-In your picture, I don't see any desalinization of water so as I haven't found it , in the costs.

-Installation is limited to coastal areas with presence of cliffs, because otherwise, the drilling would be to expensive

Thank you for sharing your proposal.


Attila Deutsch

Sep 1, 2017
10:09

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Dear Ms Agar, thank you for yours important comment regarding my proposal. I then inserted a corresponfing addition into my solution. Thanks again for this important objection. For my suggestion, I have oriented on real buildings to get a comparison possibility. Through these successful examples, I am very confident that my proposal is basically realiizable.


Attila Deutsch

Sep 2, 2017
04:18

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Dear Ms Pugnalini, thank you for your willingness to read and to comment on my suggestion.                                                     The picture is a very simplified representation and serves only to support my explanation. A restriction to coastal areas with a cliff is not necessary. The inlet could be located at aquay wall in a port basin and only need to be constantly below the water line. If my picture was a false impression, I apologize for it. Since I would like to use the sea as a water source for my suggestion, the power plant could be built at depth of less then one hundred meters. So not essentail deeper than most subways in the world (Moscow metro 80 meters deep).    

In order to reach electricity customers in the country, my proposal would probably need a new electricity network. For the new electricity network I oriented myself on the on power cables which be routed through the Noth Sea and Baltic Sea. The same cables could be routed in artificial as well as natural waterways in the interior of the country in order to reach also electricity consumers and areas behind the coast.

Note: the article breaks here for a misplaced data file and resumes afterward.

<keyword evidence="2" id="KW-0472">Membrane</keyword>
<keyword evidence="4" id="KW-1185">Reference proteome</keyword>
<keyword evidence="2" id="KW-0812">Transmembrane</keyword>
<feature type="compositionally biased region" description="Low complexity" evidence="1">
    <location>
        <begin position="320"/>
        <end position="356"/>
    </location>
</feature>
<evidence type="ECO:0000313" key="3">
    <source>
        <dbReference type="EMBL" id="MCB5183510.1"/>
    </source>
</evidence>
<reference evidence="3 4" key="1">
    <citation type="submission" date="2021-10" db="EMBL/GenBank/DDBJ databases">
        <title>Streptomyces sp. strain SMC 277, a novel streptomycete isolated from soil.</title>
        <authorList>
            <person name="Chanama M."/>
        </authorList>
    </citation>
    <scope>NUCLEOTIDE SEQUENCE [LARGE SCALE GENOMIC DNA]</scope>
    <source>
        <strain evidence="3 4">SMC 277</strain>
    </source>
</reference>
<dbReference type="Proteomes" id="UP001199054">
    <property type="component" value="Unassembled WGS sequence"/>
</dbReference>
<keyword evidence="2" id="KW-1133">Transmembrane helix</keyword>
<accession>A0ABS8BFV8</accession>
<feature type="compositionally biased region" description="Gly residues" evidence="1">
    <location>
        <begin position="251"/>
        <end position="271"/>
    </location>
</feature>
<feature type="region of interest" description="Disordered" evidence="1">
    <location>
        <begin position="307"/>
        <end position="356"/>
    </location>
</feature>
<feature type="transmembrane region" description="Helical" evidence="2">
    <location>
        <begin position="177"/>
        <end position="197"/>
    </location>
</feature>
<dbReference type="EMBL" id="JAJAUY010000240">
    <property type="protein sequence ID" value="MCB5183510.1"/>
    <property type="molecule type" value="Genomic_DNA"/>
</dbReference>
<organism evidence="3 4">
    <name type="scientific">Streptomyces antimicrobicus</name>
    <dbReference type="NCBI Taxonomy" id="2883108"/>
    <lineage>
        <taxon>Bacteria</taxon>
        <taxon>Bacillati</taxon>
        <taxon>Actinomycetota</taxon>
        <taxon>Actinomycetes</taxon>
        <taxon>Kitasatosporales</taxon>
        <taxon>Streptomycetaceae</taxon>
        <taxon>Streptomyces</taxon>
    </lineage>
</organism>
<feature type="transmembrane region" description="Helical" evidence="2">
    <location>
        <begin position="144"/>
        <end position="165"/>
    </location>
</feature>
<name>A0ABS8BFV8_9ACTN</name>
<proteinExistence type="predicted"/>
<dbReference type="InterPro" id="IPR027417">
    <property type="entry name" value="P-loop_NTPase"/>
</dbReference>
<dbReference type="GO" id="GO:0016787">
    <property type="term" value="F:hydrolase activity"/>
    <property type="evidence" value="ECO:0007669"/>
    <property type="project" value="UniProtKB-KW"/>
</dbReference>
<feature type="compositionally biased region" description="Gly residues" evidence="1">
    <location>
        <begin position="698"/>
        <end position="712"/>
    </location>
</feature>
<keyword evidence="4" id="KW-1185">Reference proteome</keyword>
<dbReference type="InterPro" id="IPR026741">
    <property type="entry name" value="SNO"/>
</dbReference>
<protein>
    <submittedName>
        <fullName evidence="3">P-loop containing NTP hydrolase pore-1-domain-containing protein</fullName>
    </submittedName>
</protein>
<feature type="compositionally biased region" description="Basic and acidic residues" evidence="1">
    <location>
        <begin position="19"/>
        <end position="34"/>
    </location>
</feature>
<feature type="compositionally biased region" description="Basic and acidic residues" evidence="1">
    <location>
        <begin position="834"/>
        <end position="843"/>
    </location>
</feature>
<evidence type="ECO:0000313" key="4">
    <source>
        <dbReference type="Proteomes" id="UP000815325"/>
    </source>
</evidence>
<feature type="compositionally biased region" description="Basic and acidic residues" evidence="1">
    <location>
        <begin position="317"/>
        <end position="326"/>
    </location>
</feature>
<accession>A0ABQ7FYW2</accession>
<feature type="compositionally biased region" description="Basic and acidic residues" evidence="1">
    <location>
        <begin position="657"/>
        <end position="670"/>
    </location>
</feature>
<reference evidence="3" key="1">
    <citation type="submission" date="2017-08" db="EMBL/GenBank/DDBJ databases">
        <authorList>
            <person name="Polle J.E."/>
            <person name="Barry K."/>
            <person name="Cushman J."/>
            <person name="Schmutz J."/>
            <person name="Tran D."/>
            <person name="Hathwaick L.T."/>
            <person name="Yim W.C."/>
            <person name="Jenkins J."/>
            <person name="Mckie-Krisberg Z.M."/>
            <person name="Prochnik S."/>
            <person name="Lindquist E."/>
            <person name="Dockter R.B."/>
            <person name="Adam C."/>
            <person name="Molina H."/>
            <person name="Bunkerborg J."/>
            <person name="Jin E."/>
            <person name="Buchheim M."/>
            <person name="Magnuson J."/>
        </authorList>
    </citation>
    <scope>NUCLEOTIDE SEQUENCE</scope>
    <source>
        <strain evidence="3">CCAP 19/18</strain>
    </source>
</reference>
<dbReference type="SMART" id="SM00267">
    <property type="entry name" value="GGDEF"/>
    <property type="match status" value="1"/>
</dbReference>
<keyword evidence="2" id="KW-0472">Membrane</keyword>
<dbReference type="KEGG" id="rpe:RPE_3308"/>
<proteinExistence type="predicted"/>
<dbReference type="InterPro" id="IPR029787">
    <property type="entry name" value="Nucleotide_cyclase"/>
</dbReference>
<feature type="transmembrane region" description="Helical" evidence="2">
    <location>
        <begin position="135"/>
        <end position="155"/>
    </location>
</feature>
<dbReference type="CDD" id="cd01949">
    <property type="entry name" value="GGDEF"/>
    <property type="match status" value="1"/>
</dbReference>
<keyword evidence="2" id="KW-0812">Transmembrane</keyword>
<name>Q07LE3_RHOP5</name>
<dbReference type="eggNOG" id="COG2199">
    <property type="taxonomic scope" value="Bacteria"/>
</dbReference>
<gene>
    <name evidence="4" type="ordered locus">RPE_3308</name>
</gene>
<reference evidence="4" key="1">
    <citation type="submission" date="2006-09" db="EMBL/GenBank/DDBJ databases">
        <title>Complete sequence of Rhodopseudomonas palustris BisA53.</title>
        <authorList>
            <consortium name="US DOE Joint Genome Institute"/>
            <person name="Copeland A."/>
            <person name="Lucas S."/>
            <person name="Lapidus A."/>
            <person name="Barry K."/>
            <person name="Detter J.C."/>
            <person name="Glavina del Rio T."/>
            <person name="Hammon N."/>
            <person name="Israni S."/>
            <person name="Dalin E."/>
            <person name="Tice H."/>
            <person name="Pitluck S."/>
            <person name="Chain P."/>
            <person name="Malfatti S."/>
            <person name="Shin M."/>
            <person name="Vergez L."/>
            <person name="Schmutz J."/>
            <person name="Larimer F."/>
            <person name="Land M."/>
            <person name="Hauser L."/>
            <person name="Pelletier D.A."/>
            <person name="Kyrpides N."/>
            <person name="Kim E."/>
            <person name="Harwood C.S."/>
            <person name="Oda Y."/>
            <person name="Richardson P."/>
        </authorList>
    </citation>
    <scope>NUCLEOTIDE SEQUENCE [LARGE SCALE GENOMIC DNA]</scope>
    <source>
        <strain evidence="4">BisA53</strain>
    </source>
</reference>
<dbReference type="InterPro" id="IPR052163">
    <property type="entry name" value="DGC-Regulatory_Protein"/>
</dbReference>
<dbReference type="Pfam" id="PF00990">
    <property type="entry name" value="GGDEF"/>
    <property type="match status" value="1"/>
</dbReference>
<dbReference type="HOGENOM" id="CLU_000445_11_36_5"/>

My suggestion would have the possibility to use the gained electricity as well as the salt water from the tunnel tubes for desalination. In regions with scant levels of fresh water would this make sense and is also a part of my proposal. But in the general presentation of my proposal I have not consdered this. I have the impression that your think of an Idea that was among other presented by professor Slocum of the MIT.


Michal Monit

Sep 3, 2017
07:42

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Dear Atilla, 

First, I really appreciate your holistic approach! Considering items such as mining jobs or renewables working in tandem are a great addition.

From the implementation side, you are looking at a very long horizon with optimistic estimates of costs and untested technology. 
- Your cost estimates are probably too optimistic. First, $2bln USD is a lot of money for an untested technology. $2 bln USD is comparable to the whole, yearly budget of US Department of Energy for Renewables Research. Also, $2k-$2.5k USD/MW is a very optimistic estimate, by itself - it might be lower than conventional hydro, a mature technology (for comparison, please see page 13/141, here). What you could do, is to have a go at adding a roll-out strategy to minimize the risk and increase confidence in the solution, before going after "big fish" like the US government.  
- Since you're talking about a closed, pumped system, it does work more like an energy storage system rather than a (net energy output) power plant. How about changing the title of the submission to reflect that a bit? and mentioning the hydro / sea aspects? 

Finally, I think you touch up on a very interesting bit for the future, i.e. crowdfunding energy projects (and the sharing, and co-owning, economy). Have you thought about exploring this avenue further?

Best of luck!
Michal


Attila Deutsch

Sep 4, 2017
08:28

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Mr Monit, thank you very much for taking the time to read and evaluate my proposal. As far as I could, I took your arguments into account in my proposal.